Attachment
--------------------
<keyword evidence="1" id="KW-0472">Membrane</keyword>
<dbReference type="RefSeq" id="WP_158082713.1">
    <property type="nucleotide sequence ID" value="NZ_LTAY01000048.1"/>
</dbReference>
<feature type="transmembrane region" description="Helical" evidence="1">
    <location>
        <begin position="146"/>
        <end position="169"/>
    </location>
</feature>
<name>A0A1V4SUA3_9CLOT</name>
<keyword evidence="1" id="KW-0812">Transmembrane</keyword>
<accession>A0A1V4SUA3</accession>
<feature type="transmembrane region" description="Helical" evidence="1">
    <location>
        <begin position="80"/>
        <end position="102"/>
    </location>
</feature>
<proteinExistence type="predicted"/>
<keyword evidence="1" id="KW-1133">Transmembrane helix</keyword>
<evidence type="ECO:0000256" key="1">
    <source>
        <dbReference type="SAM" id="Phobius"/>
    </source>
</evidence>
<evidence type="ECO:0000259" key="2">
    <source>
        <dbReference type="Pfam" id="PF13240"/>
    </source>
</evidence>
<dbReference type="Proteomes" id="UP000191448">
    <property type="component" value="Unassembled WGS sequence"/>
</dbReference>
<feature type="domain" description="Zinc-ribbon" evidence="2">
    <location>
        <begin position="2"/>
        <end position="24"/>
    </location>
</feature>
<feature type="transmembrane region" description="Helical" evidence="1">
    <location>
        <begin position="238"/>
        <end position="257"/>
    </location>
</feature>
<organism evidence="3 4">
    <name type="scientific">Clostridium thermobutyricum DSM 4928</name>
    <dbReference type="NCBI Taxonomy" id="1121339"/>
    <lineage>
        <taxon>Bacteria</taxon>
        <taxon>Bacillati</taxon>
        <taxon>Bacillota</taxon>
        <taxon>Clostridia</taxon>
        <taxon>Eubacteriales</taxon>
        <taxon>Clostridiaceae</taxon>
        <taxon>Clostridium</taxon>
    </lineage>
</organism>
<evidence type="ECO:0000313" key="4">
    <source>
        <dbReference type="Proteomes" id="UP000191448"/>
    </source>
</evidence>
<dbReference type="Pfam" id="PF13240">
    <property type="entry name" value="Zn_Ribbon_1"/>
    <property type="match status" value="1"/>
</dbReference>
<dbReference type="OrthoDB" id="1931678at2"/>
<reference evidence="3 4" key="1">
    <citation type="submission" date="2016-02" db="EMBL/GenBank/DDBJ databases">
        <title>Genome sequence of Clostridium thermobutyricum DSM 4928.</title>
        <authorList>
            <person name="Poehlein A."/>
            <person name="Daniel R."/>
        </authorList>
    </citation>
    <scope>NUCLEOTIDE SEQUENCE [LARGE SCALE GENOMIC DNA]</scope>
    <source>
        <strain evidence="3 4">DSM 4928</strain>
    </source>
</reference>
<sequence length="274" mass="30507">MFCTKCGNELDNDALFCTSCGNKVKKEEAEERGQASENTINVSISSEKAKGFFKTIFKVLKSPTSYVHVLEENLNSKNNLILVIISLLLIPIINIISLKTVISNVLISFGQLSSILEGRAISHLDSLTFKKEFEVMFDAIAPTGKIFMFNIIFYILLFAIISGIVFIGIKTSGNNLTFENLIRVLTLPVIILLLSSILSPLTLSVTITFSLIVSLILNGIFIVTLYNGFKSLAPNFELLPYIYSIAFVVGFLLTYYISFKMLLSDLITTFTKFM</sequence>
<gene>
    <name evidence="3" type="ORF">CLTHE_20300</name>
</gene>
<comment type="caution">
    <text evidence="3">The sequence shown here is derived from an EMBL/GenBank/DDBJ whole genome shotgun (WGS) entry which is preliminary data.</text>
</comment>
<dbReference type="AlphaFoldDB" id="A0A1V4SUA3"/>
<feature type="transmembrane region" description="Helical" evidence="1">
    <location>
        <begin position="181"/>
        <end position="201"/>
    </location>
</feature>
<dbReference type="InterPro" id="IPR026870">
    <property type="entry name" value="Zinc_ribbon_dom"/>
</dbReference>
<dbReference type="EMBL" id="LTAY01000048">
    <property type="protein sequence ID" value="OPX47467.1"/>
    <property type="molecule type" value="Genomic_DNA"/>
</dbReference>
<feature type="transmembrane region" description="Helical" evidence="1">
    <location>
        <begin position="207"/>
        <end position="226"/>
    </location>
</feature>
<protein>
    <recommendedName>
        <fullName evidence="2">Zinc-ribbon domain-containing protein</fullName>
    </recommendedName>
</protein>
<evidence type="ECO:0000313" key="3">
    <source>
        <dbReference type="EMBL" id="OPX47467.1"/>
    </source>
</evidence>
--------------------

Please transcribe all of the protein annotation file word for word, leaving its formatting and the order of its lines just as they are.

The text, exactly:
<keyword evidence="1" id="KW-0472">Membrane</keyword>
<dbReference type="RefSeq" id="WP_158082713.1">
    <property type="nucleotide sequence ID" value="NZ_LTAY01000048.1"/>
</dbReference>
<feature type="transmembrane region" description="Helical" evidence="1">
    <location>
        <begin position="146"/>
        <end position="169"/>
    </location>
</feature>
<name>A0A1V4SUA3_9CLOT</name>
<keyword evidence="1" id="KW-0812">Transmembrane</keyword>
<accession>A0A1V4SUA3</accession>
<feature type="transmembrane region" description="Helical" evidence="1">
    <location>
        <begin position="80"/>
        <end position="102"/>
    </location>
</feature>
<proteinExistence type="predicted"/>
<keyword evidence="1" id="KW-1133">Transmembrane helix</keyword>
<evidence type="ECO:0000256" key="1">
    <source>
        <dbReference type="SAM" id="Phobius"/>
    </source>
</evidence>
<evidence type="ECO:0000259" key="2">
    <source>
        <dbReference type="Pfam" id="PF13240"/>
    </source>
</evidence>
<dbReference type="Proteomes" id="UP000191448">
    <property type="component" value="Unassembled WGS sequence"/>
</dbReference>
<feature type="domain" description="Zinc-ribbon" evidence="2">
    <location>
        <begin position="2"/>
        <end position="24"/>
    </location>
</feature>
<feature type="transmembrane region" description="Helical" evidence="1">
    <location>
        <begin position="238"/>
        <end position="257"/>
    </location>
</feature>
<organism evidence="3 4">
    <name type="scientific">Clostridium thermobutyricum DSM 4928</name>
    <dbReference type="NCBI Taxonomy" id="1121339"/>
    <lineage>
        <taxon>Bacteria</taxon>
        <taxon>Bacillati</taxon>
        <taxon>Bacillota</taxon>
        <taxon>Clostridia</taxon>
        <taxon>Eubacteriales</taxon>
        <taxon>Clostridiaceae</taxon>
        <taxon>Clostridium</taxon>
    </lineage>
</organism>
<evidence type="ECO:0000313" key="4">
    <source>
        <dbReference type="Proteomes" id="UP000191448"/>
    </source>
</evidence>
<dbReference type="Pfam" id="PF13240">
    <property type="entry name" value="Zn_Ribbon_1"/>
    <property type="match status" value="1"/>
</dbReference>
<dbReference type="OrthoDB" id="1931678at2"/>
<reference evidence="3 4" key="1">
    <citation type="submission" date="2016-02" db="EMBL/GenBank/DDBJ databases">
        <title>Genome sequence of Clostridium thermobutyricum DSM 4928.</title>
        <authorList>
            <person name="Poehlein A."/>
            <person name="Daniel R."/>
        </authorList>
    </citation>
    <scope>NUCLEOTIDE SEQUENCE [LARGE SCALE GENOMIC DNA]</scope>
    <source>
        <strain evidence="3 4">DSM 4928</strain>
    </source>
</reference>
<sequence length="274" mass="30507">MFCTKCGNELDNDALFCTSCGNKVKKEEAEERGQASENTINVSISSEKAKGFFKTIFKVLKSPTSYVHVLEENLNSKNNLILVIISLLLIPIINIISLKTVISNVLISFGQLSSILEGRAISHLDSLTFKKEFEVMFDAIAPTGKIFMFNIIFYILLFAIISGIVFIGIKTSGNNLTFENLIRVLTLPVIILLLSSILSPLTLSVTITFSLIVSLILNGIFIVTLYNGFKSLAPNFELLPYIYSIAFVVGFLLTYYISFKMLLSDLITTFTKFM</sequence>
<gene>
    <name evidence="3" type="ORF">CLTHE_20300</name>
</gene>
<comment type="caution">
    <text evidence="3">The sequence shown here is derived from an EMBL/GenBank/DDBJ whole genome shotgun (WGS) entry which is preliminary data.</text>
</comment>
<dbReference type="AlphaFoldDB" id="A0A1V4SUA3"/>
<feature type="transmembrane region" description="Helical" evidence="1">
    <location>
        <begin position="181"/>
        <end position="201"/>
    </location>
</feature>
<dbReference type="InterPro" id="IPR026870">
    <property type="entry name" value="Zinc_ribbon_dom"/>
</dbReference>
<dbReference type="EMBL" id="LTAY01000048">
    <property type="protein sequence ID" value="OPX47467.1"/>
    <property type="molecule type" value="Genomic_DNA"/>
</dbReference>
<feature type="transmembrane region" description="Helical" evidence="1">
    <location>
        <begin position="207"/>
        <end position="226"/>
    </location>
</feature>
<protein>
    <recommendedName>
        <fullName evidence="2">Zinc-ribbon domain-containing protein</fullName>
    </recommendedName>
</protein>
<evidence type="ECO:0000313" key="3">
    <source>
        <dbReference type="EMBL" id="OPX47467.1"/>
    </source>
</evidence>